His Excellency President Adama Barrow had to personally visit the scene to see for himself the damage that was done. As is his wont, he promised to set up a commission of inquiry to investigate the cause of the damage and also to quantify the cost. He has now qualified to be called ‘The Commission President’ as he sets up commissions after almost every incident. The question is: what does he do after such commissions present their reports.
The report of the Commission of Inquiry into the Faraba incident has not been given the attention it deserves, or at least that is the perception of a large section of the society. Many see it as having been politicized in order for the president to score some political points from it. The Janneh Commission has been viewed as George Orwell’s Animal Farm where some of those who were indicted were banned and others allowed to go on as if everything is fine.
On Tuesday, the 29th of October, I listened to one Pateh Gibba (perhaps the deputy PRO of the Gambia Fire and Rescue Services) when he was hosted on the Coffee with Peter Gomez show. He spoke with knowledge, experience and enthusiasm about the problems that are associated with fighting fires in this country. Listening to him, I was amazed that we have such highly qualified and knowledgeable people in our departments, yet their hands are tied due to lack of political will or bureaucracy to perform their functions up to expectation.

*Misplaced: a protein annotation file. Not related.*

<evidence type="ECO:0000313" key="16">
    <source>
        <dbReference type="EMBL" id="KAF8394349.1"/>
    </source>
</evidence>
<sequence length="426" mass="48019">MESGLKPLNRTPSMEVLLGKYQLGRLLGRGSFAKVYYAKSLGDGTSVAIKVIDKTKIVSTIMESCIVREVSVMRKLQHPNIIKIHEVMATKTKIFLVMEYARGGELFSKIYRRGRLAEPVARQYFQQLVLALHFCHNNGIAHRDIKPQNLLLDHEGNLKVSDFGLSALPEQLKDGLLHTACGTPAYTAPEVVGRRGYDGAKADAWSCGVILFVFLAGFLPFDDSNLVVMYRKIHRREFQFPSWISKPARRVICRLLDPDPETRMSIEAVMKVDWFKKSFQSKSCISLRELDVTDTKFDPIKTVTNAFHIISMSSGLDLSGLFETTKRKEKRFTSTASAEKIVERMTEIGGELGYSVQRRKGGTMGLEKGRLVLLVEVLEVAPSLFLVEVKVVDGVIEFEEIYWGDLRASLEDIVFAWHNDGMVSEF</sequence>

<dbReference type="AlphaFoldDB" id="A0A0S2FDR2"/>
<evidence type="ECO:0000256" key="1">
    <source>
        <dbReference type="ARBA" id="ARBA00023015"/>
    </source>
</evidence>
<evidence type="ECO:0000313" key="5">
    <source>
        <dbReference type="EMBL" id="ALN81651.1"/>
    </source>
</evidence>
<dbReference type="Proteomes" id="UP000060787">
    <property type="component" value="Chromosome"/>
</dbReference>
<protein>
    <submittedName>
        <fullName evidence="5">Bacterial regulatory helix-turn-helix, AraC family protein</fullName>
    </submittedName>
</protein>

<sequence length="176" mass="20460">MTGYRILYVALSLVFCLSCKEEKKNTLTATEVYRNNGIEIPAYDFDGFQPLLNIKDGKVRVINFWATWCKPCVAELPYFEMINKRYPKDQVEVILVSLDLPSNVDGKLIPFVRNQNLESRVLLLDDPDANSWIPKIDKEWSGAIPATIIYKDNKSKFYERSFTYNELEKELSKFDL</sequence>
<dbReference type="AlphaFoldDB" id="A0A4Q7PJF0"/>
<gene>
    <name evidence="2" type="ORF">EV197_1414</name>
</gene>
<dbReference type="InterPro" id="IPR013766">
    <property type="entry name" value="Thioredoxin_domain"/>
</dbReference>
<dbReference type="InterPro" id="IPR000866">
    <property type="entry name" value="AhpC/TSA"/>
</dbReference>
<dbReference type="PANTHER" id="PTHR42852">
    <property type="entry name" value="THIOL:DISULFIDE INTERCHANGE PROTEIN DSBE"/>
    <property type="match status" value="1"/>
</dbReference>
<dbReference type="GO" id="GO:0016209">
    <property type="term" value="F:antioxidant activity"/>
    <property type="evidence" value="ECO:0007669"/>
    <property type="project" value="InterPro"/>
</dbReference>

He spoke of the lack of proper and sufficient equipment to fight fires of such magnitude. He said that many of the fire engines that the department has are what he referred to as ‘dankodorong'(just so it is there) as they have a fifty-fifty chance of failing.
This is woeful in a country that is seeking to lure investors into the country. What will investors think when they find out that if there is ever a disaster like that, the department responsible to put out such fires does not have the right equipment to do its job?